Now, fast forward many, many years to when I taught junior high English and literature. I gave students a taste of all genres in an effort to whet their reluctant-reader appetites. For the western genre, we read "How the West was Won" and "Down the Long Hills". Students liked the history woven throughout "How the West was Won" and they worried themselves silly over the plight of the two youngsters in the other. They went away from this western reading experience just a few steps closer to becoming life-long readers.

    My point in this long comment is to reiterate your statements in this article, because you summed it up so well:

    "Grey, Brand, and L'Amour certainly established a deep seated connection with their readers by writing stories that captured the reader's heart... The reason all three authors remain in print is because they wrote exciting uplifting stories that will never die."

    This is why Louis L'Amour, Max Brand, and Zane Grey have stood the test of time, and why a reluctant reader will often become a regular reader.

    In case you couldn't tell *wink*, I enjoyed your article very much.

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    1. Kaye Spencer,

      Wow! How kind of you to quote part of my article.

      I am sure everyone who reads your well thought out explanation of your love for Louis L'Amour's writing, will enjoy what you have stated. I am also sure they will very much appreciate your real life experiences regarding such literature.

      Kaye Spencer, past English teacher, promoting WESTERNS!

      Yes, these three icons have indeed stood the test of time.

      Delete
  5. There is no greater escape fiction than the western. Zane Grey's "Forlorn River" remains my all-time favorite novel decades later. I did not realize that his forays into the film industry led to the eventual development of Paramount.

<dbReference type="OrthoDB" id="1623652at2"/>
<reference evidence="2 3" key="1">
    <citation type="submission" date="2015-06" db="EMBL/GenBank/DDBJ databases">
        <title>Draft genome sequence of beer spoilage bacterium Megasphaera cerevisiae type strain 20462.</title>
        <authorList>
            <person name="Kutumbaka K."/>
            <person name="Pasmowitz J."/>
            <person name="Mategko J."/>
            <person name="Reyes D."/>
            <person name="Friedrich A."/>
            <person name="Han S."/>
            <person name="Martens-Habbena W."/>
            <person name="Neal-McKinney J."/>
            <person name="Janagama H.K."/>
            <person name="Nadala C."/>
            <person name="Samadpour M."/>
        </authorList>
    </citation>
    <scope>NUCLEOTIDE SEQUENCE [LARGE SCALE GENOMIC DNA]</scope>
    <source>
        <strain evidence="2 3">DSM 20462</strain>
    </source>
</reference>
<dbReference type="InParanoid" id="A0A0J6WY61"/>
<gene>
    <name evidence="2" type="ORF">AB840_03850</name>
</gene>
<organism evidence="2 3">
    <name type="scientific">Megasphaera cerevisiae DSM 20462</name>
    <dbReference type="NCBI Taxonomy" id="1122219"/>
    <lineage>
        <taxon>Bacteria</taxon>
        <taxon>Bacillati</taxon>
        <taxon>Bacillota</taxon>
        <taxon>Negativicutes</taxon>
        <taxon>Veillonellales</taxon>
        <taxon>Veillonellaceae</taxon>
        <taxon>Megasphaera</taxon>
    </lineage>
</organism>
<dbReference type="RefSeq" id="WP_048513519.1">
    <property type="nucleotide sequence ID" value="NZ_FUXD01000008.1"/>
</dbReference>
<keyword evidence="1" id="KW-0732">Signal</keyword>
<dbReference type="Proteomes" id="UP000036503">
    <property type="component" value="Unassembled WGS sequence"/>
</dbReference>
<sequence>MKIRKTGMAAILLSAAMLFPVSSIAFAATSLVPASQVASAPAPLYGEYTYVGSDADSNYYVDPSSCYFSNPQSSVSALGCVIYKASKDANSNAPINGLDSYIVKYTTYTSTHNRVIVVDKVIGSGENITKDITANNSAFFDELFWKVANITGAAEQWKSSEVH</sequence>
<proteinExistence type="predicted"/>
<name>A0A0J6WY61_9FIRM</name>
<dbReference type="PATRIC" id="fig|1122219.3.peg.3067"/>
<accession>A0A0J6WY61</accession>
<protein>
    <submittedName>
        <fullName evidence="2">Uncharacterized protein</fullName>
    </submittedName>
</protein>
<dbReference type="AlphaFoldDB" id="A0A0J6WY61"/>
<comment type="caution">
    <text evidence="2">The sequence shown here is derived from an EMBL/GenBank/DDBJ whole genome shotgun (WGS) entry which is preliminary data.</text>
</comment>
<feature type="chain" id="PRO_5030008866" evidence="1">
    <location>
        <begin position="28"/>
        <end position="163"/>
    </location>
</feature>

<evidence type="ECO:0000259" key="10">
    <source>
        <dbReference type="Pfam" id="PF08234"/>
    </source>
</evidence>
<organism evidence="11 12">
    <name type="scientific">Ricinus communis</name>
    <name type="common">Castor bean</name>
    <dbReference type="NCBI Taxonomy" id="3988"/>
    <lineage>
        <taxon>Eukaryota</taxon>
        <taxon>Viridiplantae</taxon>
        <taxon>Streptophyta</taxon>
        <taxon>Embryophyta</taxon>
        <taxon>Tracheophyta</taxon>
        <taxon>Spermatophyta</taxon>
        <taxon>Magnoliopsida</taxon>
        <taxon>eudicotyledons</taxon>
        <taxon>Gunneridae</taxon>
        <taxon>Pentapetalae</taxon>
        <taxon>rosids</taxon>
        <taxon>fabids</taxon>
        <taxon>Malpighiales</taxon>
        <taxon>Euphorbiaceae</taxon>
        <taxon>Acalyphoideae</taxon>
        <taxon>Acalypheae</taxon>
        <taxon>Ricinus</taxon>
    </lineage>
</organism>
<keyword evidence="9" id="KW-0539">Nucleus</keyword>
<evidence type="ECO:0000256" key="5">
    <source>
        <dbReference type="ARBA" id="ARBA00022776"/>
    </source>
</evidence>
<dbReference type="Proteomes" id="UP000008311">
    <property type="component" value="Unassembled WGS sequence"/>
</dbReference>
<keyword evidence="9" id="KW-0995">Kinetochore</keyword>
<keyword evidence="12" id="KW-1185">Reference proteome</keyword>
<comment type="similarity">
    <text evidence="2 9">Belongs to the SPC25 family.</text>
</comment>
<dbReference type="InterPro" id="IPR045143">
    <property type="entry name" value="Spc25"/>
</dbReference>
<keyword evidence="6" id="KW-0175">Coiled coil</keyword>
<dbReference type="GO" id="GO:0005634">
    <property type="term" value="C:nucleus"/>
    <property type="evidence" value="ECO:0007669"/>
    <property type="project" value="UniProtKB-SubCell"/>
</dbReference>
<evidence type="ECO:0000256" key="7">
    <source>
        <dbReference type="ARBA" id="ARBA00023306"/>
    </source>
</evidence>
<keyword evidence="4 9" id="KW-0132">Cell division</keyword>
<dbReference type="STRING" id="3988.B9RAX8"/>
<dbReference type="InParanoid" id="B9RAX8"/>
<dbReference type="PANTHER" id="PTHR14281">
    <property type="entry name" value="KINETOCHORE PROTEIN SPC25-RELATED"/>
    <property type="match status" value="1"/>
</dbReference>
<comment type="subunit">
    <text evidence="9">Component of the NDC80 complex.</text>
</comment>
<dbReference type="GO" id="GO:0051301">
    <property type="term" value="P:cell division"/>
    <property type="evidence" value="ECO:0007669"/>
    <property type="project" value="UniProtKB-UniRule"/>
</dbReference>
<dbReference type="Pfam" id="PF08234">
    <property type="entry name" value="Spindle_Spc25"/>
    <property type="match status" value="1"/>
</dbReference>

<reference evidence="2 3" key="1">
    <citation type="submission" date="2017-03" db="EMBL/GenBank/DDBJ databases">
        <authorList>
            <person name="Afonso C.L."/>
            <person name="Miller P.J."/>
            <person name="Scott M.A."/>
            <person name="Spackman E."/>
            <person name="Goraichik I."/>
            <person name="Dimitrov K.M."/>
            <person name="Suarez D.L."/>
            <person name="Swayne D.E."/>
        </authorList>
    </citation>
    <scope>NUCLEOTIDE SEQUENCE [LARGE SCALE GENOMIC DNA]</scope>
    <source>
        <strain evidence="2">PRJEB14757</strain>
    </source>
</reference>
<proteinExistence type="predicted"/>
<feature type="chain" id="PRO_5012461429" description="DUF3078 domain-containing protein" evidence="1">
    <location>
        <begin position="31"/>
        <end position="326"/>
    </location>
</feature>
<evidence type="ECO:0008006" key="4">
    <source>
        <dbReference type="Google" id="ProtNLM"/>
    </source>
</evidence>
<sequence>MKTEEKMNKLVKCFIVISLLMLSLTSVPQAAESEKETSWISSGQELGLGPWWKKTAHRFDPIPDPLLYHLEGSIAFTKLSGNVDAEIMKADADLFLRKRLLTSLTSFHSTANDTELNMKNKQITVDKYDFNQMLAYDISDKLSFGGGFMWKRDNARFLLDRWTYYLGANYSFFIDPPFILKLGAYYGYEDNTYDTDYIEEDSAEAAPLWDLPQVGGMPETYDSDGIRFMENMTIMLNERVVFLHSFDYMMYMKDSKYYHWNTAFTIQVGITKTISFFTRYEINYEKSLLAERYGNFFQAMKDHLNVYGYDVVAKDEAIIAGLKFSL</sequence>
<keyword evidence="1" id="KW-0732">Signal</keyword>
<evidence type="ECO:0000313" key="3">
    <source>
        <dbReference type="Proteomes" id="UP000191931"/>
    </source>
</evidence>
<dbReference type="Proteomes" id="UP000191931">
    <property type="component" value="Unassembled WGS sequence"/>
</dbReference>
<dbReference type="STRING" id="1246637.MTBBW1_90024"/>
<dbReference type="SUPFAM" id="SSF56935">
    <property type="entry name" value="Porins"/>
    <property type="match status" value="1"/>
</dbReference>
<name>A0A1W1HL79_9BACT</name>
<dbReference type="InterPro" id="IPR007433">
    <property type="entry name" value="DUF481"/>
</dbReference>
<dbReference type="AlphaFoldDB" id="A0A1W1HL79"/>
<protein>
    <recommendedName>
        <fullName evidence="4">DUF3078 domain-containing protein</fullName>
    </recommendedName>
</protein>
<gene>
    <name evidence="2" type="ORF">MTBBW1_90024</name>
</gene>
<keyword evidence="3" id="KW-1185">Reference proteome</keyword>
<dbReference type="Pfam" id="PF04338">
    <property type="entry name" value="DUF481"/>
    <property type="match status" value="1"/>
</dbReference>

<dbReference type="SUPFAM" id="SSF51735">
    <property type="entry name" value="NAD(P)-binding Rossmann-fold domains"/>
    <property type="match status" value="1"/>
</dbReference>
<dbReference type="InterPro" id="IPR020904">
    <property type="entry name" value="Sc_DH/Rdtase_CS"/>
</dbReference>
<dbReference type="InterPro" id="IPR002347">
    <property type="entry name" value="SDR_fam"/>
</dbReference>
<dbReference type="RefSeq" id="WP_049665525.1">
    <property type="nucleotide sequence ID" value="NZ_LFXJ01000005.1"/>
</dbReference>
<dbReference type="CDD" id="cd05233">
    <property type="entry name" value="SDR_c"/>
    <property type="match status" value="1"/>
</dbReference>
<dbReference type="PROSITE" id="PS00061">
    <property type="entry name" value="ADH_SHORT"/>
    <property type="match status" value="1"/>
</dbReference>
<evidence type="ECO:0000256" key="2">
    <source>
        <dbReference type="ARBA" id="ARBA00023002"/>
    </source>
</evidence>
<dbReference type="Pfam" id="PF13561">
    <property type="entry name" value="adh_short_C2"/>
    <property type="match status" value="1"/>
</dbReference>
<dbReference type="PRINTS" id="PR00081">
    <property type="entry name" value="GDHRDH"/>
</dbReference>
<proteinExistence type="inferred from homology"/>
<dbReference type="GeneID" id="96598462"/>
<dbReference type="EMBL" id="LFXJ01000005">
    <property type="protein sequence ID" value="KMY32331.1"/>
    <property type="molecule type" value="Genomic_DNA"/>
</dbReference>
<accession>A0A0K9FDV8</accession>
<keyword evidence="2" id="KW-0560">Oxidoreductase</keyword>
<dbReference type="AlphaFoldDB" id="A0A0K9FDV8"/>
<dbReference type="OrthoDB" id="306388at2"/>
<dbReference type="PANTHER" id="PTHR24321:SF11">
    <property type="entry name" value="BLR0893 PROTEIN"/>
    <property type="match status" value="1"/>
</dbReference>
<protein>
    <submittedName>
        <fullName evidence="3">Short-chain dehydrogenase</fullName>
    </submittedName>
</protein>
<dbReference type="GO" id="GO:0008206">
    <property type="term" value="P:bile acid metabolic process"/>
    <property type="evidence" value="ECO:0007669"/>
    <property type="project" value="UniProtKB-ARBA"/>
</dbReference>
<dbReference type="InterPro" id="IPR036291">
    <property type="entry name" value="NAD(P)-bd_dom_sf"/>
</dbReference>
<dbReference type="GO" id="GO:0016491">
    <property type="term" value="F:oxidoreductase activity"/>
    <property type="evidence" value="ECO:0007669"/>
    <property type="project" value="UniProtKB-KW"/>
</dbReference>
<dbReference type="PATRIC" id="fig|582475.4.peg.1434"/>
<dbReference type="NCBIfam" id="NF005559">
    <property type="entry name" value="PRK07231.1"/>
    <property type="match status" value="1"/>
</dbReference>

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    1. BK,
      Glad you have a favorite of Zane Grey.

      Zane Grey Productions was sold to what was known as Famous Players-Lasky, which later morphed into Paramount.

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  6. Michael R. Ritt, thank you very much!

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  7. Thanks for this insightful article, Charlie. Well done.

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  8. Good post, Charlie. Those who criticize the Western don't seem to understand that regardless of the genre, storytelling is just that: storytelling. And within that umbrella term "the Western," are many different stories that satisfy those who enjoy crime and detective stories, romance, suspense, political intrigue, historical adventure, and other storylines.

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    1. Tom,

      You've got that right. Many different stories and topics are written by a lot of talented writers. A good story is just that and should be judged only for quality not genre!

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  9. Lots of hard facts for today's writers of western fiction. With the electronic age upon us,the presentation of stories, short or in novel form, has changed as has also the marketing strategies. The three icons of yesteryear have gifted us all with a pattern to follow. Great post, Charlie. I enjoyed it.

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  10. Thank you so much, Jerry. A very successful pattern to follow, indeed!

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  11. Charlie, thanks for writing such an interesting and thought-provoking article.

    When one decides to write westerns, it's sort of a "hold my beer" moment. As for disrespect of a genre, I get a much more favorable response when people find out I'm a western writer than when they learn I also write romance. Romance sells more but then people think you write "bodice rippers." Of course, most have never read a romance, or a western for that matter. Sigh.

    As for "tasteful," that is definitely in the eye of the beholder. Many would consider my current western series quite the opposite. So I don't worry about that too much--just let my character go about her business and I stay along for the ride.

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  12. Jacquie Rogers,

    I am sure anything you write is appropriate and well written!

    There is a young audience to reach out there. Only 30% of the population read books in any case, but those that do and who discover WESTERNS will be pleasantly surprised.

    That goes for the three icons, and for those of us working hard to provide the best stories we can write.